Many students believe these drugs help them focus on their studies, but there is doubt as to their actual academic advantages. "People are better able to pay attention for prolonged periods without getting tired and fatigued. That is true for everyone," says Dr. Frankenberger. But this does not necessarily indicate improved performance, he warns.
As stimulants, Adderall and Ritalin may interfere with normal sleep. Students often feel like they're better prepared, but don't do as well. This is also true for patients who are prescribed the medications by physicians, and there is some indication that children on ADHD medications may actually fall further behind, says Dr. Frankenberger, perhaps due to sleep interference.
So what is the harm of using Adderall and Ritalin? If it helps everyone focus, at least in the short term, then why not make it over-the-counter?
Amphetamines are highly addictive and easily abused. "The longer you take them," says Dr. Frankenberger, "the more problems are associated with your use, and the higher dose you take, the more prominent the side effects become."
Adderall and Ritalin are serious prescription drugs with real risks and side effects including nausea, loss of appetite, insomnia, and anxiety. The drug information sheets also include a long list of negative drug interactions. If a person is taking a drug with possible chemical interactions, there could be serious consequences.
Adderall XR, the extended release version of Adderall popular on the college scene, has already been banned in Canada because of possible links to cardiac arrhythmias in children. The FDA looked at the same evidence as Canada, but kept Adderall XR on the market. Doctors take extensive medical histories before prescribing Adderall, and patients with possible cardiac complications are not prescribed the drug. This is something that students taking it without a prescription are unlikely to know.
Dr. Bruce Wright, Director of Health and Wellness Services at Washington State University, also warns of possible long-term effects. "The brain has its own kind of intrinsic reward system, so when something happens to us we feel good," he says. "The parts of the brain that are responsible for that are the same parts of the brain that drugs like Adderall impact. With prolonged or frequent medication the brain's own capacity to do that decreases."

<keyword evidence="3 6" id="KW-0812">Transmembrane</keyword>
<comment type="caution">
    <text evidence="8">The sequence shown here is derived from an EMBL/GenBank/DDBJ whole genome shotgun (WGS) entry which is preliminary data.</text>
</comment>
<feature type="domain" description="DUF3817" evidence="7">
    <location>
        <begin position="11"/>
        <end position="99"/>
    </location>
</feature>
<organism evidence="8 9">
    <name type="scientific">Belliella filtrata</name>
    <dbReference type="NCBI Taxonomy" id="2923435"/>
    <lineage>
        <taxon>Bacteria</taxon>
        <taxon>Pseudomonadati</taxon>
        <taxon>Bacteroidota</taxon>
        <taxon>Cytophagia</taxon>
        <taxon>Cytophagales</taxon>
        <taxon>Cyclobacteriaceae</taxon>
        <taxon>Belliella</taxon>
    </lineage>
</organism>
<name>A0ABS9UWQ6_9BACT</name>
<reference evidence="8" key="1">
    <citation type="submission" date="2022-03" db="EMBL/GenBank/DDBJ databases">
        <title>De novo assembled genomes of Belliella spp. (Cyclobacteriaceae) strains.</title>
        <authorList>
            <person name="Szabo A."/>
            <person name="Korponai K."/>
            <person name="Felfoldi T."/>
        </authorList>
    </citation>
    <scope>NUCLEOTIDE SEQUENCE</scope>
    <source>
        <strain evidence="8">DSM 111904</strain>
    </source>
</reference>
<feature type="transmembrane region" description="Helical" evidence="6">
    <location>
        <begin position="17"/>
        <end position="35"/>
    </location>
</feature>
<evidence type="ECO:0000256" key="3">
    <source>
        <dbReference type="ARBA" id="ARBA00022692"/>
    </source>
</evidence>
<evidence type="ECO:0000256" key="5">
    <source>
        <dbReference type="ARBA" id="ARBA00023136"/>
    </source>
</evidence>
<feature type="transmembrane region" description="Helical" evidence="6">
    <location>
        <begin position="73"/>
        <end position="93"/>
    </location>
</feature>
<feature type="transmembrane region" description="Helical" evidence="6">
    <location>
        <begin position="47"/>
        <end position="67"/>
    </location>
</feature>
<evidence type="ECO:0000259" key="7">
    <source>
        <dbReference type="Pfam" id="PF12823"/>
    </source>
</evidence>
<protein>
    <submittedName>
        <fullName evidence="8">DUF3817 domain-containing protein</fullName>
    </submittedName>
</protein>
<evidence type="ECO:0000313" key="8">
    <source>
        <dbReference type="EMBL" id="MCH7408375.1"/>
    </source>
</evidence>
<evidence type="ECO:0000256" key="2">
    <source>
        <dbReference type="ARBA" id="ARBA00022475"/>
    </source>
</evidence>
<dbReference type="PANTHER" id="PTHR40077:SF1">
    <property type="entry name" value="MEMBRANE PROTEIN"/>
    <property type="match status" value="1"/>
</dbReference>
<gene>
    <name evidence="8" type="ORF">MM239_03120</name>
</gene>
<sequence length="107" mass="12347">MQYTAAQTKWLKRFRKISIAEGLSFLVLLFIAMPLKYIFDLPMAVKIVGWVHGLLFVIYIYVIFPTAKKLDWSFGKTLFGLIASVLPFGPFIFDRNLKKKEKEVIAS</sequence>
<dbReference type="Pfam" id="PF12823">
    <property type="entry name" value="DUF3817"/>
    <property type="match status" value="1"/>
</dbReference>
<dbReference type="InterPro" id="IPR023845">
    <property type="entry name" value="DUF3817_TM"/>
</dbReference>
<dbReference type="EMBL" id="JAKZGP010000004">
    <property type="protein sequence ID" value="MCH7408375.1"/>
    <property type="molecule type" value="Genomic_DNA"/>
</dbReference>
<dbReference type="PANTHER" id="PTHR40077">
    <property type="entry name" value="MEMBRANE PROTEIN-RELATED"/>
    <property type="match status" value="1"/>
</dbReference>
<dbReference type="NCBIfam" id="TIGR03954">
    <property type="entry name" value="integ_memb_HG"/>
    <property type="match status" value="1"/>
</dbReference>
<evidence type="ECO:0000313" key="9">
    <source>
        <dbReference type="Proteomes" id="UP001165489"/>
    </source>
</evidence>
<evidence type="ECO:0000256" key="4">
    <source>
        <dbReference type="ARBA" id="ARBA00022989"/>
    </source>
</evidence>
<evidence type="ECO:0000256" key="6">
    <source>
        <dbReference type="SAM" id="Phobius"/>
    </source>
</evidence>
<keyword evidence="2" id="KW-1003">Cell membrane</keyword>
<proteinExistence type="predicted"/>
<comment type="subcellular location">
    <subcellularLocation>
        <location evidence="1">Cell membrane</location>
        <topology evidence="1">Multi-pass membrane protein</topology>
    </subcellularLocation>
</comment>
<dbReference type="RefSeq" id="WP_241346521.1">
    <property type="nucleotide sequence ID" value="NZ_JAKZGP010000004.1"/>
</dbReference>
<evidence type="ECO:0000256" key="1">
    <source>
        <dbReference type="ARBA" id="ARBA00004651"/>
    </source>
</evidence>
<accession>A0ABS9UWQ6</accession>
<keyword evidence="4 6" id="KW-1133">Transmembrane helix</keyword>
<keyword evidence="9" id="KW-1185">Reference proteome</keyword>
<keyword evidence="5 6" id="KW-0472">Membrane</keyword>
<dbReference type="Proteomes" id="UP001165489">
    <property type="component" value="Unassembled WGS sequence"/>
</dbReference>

Perhaps of more immediate concern to parents is the indication that Adderall abuse is often accompanied by other drug and alcohol abuse. Based on his survey, Dr. McCabe believes that prescription stimulant abuse "tends to be part of a larger cluster of problem behaviors among college students, including higher rates of other drug use and driving under the influence." Students who had used a prescription stimulant non-medically in the past year were ten times more likely to report marijuana use, twenty times more likely to report cocaine use, and five times more likely to report driving after binge drinking.
Shire Pharmaceuticals, the makers of Adderall, have several programs geared towards educating physicians, patients, parents, and college students about the risks associated with Adderall. Matt Cabrey, a spokesperson for Shire, says that the company has been focusing on educating physicians who prescribe ADHD medications, the patients themselves, and the parents of those patients. In addition, Shire recently initiated an education program designed specifically to reach college students.
Mr. Califano says that the primary role of the pharmaceutical industry should be to cut direct-to-consumer advertising. He also emphasizes the importance of a public health campaign. "The responsibility is for the public health officials," he says. "We've gotten through with smoking, now we need that kind of campaign for prescription drugs."
At WSU, Health and Wellness Services has developed tight protocols to carefully monitor and limit the prescription of Adderall and Ritalin. "You can't just come in and list the symptoms and get on Adderall," says Dr. Wright. Dr. McCabe believes that "the first step is that colleges in the US can become more aware. It may be that schools are able to provide programs to address some of the underlying motives and students won't feel compelled to use them in that way."
So is Tom Cruise right? Are Adderall and Ritalin really "street drugs?" For some, yes. But, says Dr. Wright, "everything that can be abused is available on the street." What does not fit in Mr. Cruise's anti-medication diatribe is the fact that Adderall and Ritalin are important and effective medications for patients suffering from ADHD. Concern with the abuse and over-prescription of stimulant medications must be balanced with the sometimes life-changing successes that these drugs have for the people who actually need them.
By Jenny A. Gold